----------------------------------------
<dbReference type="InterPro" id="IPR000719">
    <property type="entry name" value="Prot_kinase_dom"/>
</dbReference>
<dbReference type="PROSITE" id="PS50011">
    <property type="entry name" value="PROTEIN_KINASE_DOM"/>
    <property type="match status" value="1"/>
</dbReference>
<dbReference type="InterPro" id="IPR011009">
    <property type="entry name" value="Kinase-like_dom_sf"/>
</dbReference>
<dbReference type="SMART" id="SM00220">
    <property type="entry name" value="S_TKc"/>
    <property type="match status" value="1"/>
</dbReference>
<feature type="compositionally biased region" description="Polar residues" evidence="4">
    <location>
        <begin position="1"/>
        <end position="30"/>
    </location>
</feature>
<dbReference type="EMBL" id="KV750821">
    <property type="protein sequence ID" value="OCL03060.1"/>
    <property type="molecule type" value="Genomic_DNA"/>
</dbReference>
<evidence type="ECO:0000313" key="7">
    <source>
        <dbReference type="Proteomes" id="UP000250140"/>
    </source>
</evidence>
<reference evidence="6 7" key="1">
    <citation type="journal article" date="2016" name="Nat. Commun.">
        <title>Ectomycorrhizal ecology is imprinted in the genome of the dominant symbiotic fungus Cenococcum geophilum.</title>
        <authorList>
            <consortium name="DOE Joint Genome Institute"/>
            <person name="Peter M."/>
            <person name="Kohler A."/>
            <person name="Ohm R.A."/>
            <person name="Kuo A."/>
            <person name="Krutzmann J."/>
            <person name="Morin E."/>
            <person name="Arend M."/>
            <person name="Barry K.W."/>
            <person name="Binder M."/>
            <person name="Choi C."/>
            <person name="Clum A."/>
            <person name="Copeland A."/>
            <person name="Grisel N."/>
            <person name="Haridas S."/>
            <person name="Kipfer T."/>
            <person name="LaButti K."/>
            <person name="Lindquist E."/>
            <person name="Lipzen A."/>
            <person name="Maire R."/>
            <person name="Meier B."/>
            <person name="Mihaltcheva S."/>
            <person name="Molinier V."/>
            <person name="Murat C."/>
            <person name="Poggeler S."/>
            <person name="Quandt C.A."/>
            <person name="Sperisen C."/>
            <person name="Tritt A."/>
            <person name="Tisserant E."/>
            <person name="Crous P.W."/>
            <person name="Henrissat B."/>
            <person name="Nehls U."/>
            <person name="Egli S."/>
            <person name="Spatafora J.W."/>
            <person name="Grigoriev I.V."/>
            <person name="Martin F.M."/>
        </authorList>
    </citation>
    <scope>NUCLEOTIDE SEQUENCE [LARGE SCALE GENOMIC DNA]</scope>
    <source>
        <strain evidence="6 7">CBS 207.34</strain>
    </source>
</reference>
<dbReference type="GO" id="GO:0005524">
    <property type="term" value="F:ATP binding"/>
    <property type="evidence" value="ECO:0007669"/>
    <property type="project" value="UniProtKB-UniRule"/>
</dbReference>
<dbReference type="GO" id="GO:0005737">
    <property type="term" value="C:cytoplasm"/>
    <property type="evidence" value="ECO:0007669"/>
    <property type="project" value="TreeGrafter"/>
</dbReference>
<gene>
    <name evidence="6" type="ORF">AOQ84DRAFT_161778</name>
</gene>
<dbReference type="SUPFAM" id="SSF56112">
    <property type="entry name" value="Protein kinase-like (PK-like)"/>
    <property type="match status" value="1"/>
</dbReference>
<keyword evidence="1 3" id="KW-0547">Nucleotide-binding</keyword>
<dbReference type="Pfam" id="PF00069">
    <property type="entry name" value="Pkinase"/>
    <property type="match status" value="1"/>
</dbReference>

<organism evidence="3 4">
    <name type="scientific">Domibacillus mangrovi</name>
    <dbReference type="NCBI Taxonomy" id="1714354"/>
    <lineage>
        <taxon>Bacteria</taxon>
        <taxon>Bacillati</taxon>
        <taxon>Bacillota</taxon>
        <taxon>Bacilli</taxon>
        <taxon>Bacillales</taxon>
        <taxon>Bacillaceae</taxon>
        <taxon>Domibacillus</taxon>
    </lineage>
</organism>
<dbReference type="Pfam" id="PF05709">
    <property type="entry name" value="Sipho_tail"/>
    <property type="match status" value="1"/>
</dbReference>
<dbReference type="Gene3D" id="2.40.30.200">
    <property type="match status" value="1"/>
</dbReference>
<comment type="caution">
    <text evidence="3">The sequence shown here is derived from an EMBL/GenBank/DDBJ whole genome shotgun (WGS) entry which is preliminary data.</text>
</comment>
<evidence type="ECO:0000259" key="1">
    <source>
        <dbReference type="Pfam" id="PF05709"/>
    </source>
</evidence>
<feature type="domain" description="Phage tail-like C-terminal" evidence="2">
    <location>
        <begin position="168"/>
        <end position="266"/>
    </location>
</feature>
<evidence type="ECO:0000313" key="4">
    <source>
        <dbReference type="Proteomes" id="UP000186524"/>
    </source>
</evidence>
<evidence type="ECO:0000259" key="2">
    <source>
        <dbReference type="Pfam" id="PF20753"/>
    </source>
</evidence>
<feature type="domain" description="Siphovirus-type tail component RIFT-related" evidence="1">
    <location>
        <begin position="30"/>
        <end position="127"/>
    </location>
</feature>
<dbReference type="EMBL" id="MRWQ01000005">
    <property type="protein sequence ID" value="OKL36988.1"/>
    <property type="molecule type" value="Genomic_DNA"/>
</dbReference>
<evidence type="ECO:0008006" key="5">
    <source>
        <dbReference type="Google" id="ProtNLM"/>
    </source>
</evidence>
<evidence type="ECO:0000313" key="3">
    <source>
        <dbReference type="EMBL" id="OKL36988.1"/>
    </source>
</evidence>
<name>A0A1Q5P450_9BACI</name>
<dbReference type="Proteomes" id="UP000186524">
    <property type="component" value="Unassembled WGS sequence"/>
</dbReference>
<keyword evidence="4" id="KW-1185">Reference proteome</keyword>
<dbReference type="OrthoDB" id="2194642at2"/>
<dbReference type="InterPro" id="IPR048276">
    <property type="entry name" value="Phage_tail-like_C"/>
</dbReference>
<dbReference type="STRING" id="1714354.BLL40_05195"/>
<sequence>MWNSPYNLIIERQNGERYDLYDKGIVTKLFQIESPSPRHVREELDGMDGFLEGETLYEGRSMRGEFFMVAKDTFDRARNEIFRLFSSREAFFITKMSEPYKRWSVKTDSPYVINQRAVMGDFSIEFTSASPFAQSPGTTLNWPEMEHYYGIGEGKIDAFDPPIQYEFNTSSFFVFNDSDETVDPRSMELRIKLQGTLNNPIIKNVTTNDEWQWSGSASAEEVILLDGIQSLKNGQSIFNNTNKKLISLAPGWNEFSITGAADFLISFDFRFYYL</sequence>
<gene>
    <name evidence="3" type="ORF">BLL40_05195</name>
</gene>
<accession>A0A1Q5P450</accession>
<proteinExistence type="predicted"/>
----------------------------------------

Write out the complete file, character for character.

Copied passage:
<dbReference type="InterPro" id="IPR000719">
    <property type="entry name" value="Prot_kinase_dom"/>
</dbReference>
<dbReference type="PROSITE" id="PS50011">
    <property type="entry name" value="PROTEIN_KINASE_DOM"/>
    <property type="match status" value="1"/>
</dbReference>
<dbReference type="InterPro" id="IPR011009">
    <property type="entry name" value="Kinase-like_dom_sf"/>
</dbReference>
<dbReference type="SMART" id="SM00220">
    <property type="entry name" value="S_TKc"/>
    <property type="match status" value="1"/>
</dbReference>
<feature type="compositionally biased region" description="Polar residues" evidence="4">
    <location>
        <begin position="1"/>
        <end position="30"/>
    </location>
</feature>
<dbReference type="EMBL" id="KV750821">
    <property type="protein sequence ID" value="OCL03060.1"/>
    <property type="molecule type" value="Genomic_DNA"/>
</dbReference>
<evidence type="ECO:0000313" key="7">
    <source>
        <dbReference type="Proteomes" id="UP000250140"/>
    </source>
</evidence>
<reference evidence="6 7" key="1">
    <citation type="journal article" date="2016" name="Nat. Commun.">
        <title>Ectomycorrhizal ecology is imprinted in the genome of the dominant symbiotic fungus Cenococcum geophilum.</title>
        <authorList>
            <consortium name="DOE Joint Genome Institute"/>
            <person name="Peter M."/>
            <person name="Kohler A."/>
            <person name="Ohm R.A."/>
            <person name="Kuo A."/>
            <person name="Krutzmann J."/>
            <person name="Morin E."/>
            <person name="Arend M."/>
            <person name="Barry K.W."/>
            <person name="Binder M."/>
            <person name="Choi C."/>
            <person name="Clum A."/>
            <person name="Copeland A."/>
            <person name="Grisel N."/>
            <person name="Haridas S."/>
            <person name="Kipfer T."/>
            <person name="LaButti K."/>
            <person name="Lindquist E."/>
            <person name="Lipzen A."/>
            <person name="Maire R."/>
            <person name="Meier B."/>
            <person name="Mihaltcheva S."/>
            <person name="Molinier V."/>
            <person name="Murat C."/>
            <person name="Poggeler S."/>
            <person name="Quandt C.A."/>
            <person name="Sperisen C."/>
            <person name="Tritt A."/>
            <person name="Tisserant E."/>
            <person name="Crous P.W."/>
            <person name="Henrissat B."/>
            <person name="Nehls U."/>
            <person name="Egli S."/>
            <person name="Spatafora J.W."/>
            <person name="Grigoriev I.V."/>
            <person name="Martin F.M."/>
        </authorList>
    </citation>
    <scope>NUCLEOTIDE SEQUENCE [LARGE SCALE GENOMIC DNA]</scope>
    <source>
        <strain evidence="6 7">CBS 207.34</strain>
    </source>
</reference>
<dbReference type="GO" id="GO:0005524">
    <property type="term" value="F:ATP binding"/>
    <property type="evidence" value="ECO:0007669"/>
    <property type="project" value="UniProtKB-UniRule"/>
</dbReference>
<dbReference type="GO" id="GO:0005737">
    <property type="term" value="C:cytoplasm"/>
    <property type="evidence" value="ECO:0007669"/>
    <property type="project" value="TreeGrafter"/>
</dbReference>
<gene>
    <name evidence="6" type="ORF">AOQ84DRAFT_161778</name>
</gene>
<dbReference type="SUPFAM" id="SSF56112">
    <property type="entry name" value="Protein kinase-like (PK-like)"/>
    <property type="match status" value="1"/>
</dbReference>
<keyword evidence="1 3" id="KW-0547">Nucleotide-binding</keyword>
<dbReference type="Pfam" id="PF00069">
    <property type="entry name" value="Pkinase"/>
    <property type="match status" value="1"/>
</dbReference>

<organism evidence="3 4">
    <name type="scientific">Domibacillus mangrovi</name>
    <dbReference type="NCBI Taxonomy" id="1714354"/>
    <lineage>
        <taxon>Bacteria</taxon>
        <taxon>Bacillati</taxon>
        <taxon>Bacillota</taxon>
        <taxon>Bacilli</taxon>
        <taxon>Bacillales</taxon>
        <taxon>Bacillaceae</taxon>
        <taxon>Domibacillus</taxon>
    </lineage>
</organism>
<dbReference type="Pfam" id="PF05709">
    <property type="entry name" value="Sipho_tail"/>
    <property type="match status" value="1"/>
</dbReference>
<dbReference type="Gene3D" id="2.40.30.200">
    <property type="match status" value="1"/>
</dbReference>
<comment type="caution">
    <text evidence="3">The sequence shown here is derived from an EMBL/GenBank/DDBJ whole genome shotgun (WGS) entry which is preliminary data.</text>
</comment>
<evidence type="ECO:0000259" key="1">
    <source>
        <dbReference type="Pfam" id="PF05709"/>
    </source>
</evidence>
<feature type="domain" description="Phage tail-like C-terminal" evidence="2">
    <location>
        <begin position="168"/>
        <end position="266"/>
    </location>
</feature>
<evidence type="ECO:0000313" key="4">
    <source>
        <dbReference type="Proteomes" id="UP000186524"/>
    </source>
</evidence>
<evidence type="ECO:0000259" key="2">
    <source>
        <dbReference type="Pfam" id="PF20753"/>
    </source>
</evidence>
<feature type="domain" description="Siphovirus-type tail component RIFT-related" evidence="1">
    <location>
        <begin position="30"/>
        <end position="127"/>
    </location>
</feature>
<dbReference type="EMBL" id="MRWQ01000005">
    <property type="protein sequence ID" value="OKL36988.1"/>
    <property type="molecule type" value="Genomic_DNA"/>
</dbReference>
<evidence type="ECO:0008006" key="5">
    <source>
        <dbReference type="Google" id="ProtNLM"/>
    </source>
</evidence>
<evidence type="ECO:0000313" key="3">
    <source>
        <dbReference type="EMBL" id="OKL36988.1"/>
    </source>
</evidence>
<name>A0A1Q5P450_9BACI</name>
<dbReference type="Proteomes" id="UP000186524">
    <property type="component" value="Unassembled WGS sequence"/>
</dbReference>
<keyword evidence="4" id="KW-1185">Reference proteome</keyword>
<dbReference type="OrthoDB" id="2194642at2"/>
<dbReference type="InterPro" id="IPR048276">
    <property type="entry name" value="Phage_tail-like_C"/>
</dbReference>
<dbReference type="STRING" id="1714354.BLL40_05195"/>
<sequence>MWNSPYNLIIERQNGERYDLYDKGIVTKLFQIESPSPRHVREELDGMDGFLEGETLYEGRSMRGEFFMVAKDTFDRARNEIFRLFSSREAFFITKMSEPYKRWSVKTDSPYVINQRAVMGDFSIEFTSASPFAQSPGTTLNWPEMEHYYGIGEGKIDAFDPPIQYEFNTSSFFVFNDSDETVDPRSMELRIKLQGTLNNPIIKNVTTNDEWQWSGSASAEEVILLDGIQSLKNGQSIFNNTNKKLISLAPGWNEFSITGAADFLISFDFRFYYL</sequence>
<gene>
    <name evidence="3" type="ORF">BLL40_05195</name>
</gene>
<accession>A0A1Q5P450</accession>
<proteinExistence type="predicted"/>